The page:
To see how the MRF framework can be used to easily express certain types of probability distributions that would have been more challenging to express in Bayesian networks, consider the problem of constructing a probability distribution over the independent sets of a given graph $H = (V_H, E_H)$. Recall that an independent set in $H$ is a subset of $V_H$ such that no two elements of the chosen subset are joined by an edge in $E_H$. Number the vertices of $H$ from $1$ to $|V_H|$. We will represent each possible subset of $V_H$ as a binary vector, $x$, whose $i^{th}$ component is equal to $1$ if the $i^{th}$ vertex of $H$ is selected to be in the subset and zero otherwise. We can express the uniform distribution over independent sets of $H$ as

\[p(x_1,\ldots, x_{|V|}) = \frac{1}{Z} \prod_{(i,j)\in E_H} 1_{x_i + x_j \leq 1}.\]Here, $1_{x_i + x_j \leq 1}$ is an **indicator function** for the constraint that $x_i + x_j \leq 1$. That is, $1_{x_i + x_j \leq 1} = 1$ if $x_i + x_j \leq 1$ and zero otherwise. As the goal is to construct the uniform probability distribution over independent sets, the probability of any vector $x'$ whose corresponding subset is not an independent set should be zero. The potential functions are enforcing exactly this constraint: if two adjacent nodes in $H$, say $i$ and $j$, are both selected, i.e., $x'_i = x'_j = 1$, then $1_{x'_i + x'_j \leq 1} = 0$ and thus the whole joint probability will be zero for the vector $x'$. However, if $x'$ defines an independent set, then the joint probability will be $\frac{1}{Z}$. Finally, $Z = \sum_{x_1,\ldots,x_n\in\{0,1\}} \prod_{(i,j)\in E_H} 1_{x_i + x_j \leq 1}$ is simply the total number of independent sets in the graph. Which means that, with this choice of potential functions, $p$ is the uniform probabiltiy distribution over independent sets of $H$.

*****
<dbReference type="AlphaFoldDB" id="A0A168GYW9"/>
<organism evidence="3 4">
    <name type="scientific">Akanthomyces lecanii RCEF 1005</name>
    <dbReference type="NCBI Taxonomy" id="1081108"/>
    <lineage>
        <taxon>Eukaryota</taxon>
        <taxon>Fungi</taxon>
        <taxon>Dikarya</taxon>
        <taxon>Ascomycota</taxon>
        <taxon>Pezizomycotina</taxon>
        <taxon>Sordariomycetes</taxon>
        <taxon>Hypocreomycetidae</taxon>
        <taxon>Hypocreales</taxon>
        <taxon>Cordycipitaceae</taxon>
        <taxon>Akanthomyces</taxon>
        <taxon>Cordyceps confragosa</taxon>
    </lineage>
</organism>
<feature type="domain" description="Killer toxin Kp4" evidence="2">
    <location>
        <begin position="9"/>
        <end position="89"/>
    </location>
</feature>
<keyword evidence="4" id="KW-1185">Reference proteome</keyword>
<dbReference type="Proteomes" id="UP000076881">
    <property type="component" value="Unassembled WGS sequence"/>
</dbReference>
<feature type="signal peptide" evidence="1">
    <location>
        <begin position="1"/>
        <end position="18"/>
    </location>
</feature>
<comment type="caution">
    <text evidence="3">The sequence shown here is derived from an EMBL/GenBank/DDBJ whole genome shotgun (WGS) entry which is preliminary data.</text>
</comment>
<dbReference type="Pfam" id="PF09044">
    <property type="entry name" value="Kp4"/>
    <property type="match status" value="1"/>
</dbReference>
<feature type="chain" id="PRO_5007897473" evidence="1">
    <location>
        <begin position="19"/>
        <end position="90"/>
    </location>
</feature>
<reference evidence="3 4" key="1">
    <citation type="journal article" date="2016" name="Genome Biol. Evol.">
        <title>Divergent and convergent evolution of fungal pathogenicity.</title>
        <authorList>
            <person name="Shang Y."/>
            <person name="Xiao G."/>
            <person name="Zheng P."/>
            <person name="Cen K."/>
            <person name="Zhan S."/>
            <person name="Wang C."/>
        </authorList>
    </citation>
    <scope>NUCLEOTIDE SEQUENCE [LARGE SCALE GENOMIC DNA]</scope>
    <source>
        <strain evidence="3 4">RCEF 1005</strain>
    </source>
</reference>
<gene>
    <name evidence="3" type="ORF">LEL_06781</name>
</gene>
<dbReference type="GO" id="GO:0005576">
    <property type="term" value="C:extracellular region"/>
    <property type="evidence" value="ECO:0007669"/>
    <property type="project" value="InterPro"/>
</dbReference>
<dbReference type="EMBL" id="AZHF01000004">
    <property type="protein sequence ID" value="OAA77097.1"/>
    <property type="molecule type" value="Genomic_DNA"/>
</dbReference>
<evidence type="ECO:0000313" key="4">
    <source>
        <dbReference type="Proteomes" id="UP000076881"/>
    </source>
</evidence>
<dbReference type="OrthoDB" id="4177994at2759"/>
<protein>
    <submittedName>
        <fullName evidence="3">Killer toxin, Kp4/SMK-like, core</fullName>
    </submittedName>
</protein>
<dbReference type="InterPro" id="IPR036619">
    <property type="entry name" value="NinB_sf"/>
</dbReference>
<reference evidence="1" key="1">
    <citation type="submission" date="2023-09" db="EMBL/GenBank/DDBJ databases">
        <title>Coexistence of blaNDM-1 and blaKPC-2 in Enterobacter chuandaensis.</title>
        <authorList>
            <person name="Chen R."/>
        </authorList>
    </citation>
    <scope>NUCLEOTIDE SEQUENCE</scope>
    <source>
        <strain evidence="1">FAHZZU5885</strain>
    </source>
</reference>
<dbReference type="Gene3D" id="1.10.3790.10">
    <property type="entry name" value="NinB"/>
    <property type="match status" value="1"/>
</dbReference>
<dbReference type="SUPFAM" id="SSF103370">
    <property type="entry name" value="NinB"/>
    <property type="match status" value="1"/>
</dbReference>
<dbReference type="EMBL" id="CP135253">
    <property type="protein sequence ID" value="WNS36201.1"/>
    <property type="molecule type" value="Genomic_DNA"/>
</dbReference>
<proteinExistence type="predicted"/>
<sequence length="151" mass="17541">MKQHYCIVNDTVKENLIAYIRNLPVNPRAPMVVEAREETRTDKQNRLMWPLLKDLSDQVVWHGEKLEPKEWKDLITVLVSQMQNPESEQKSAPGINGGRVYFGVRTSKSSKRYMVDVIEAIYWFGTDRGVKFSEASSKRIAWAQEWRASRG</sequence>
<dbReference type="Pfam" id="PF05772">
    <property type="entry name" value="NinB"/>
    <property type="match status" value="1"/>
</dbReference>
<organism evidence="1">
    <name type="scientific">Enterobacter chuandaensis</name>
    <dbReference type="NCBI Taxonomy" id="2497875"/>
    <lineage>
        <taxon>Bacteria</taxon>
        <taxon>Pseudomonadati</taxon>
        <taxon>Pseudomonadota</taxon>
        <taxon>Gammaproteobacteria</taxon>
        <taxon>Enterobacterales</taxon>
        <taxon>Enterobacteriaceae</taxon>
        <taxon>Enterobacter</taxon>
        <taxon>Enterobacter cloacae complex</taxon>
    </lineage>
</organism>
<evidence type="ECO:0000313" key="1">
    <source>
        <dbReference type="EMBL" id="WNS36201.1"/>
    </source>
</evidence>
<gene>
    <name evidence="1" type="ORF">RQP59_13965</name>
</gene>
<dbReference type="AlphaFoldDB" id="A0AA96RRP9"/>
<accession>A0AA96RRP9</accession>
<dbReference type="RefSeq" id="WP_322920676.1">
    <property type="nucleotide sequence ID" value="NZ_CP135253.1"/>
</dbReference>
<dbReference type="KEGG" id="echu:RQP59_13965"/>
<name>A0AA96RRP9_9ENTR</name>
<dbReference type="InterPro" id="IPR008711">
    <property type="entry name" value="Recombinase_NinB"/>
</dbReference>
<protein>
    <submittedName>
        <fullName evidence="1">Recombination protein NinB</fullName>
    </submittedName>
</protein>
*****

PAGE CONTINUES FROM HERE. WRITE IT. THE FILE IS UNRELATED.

### Conditional Independence and Graph Separation

As in the case of Bayesian networks, independence relationships that are a consequence of the factorization can be inferred from the undirected graph itself. However, as there are no directions on the arrows, the separation conditions are somewhat easier to verify. Consider three sets of mutually disjoint sets $S_1,S_2,S_3\subseteq V$. The set of vertices $S_1 \subseteq V$ is **graph separated** from a set of vertices $S_2\subseteq V$ given a set $S_3\subseteq V$ if every path from a vertex $v_1\in S_1$ to a vertex $v_2\in S_2$ contains at least one vertex from the set $S_3$. Equivalently, $S_1$ and $S_2$ are graph separated given $S_3$ if removing the vertices in the set $S_3$ and all of their incident edges from the graph $G$ results in a new graph such that no connected component simultaneously contains a subset of $S_1$ and a subset of $S_2$.

**Figure 3.**An undirected graph on six vertices.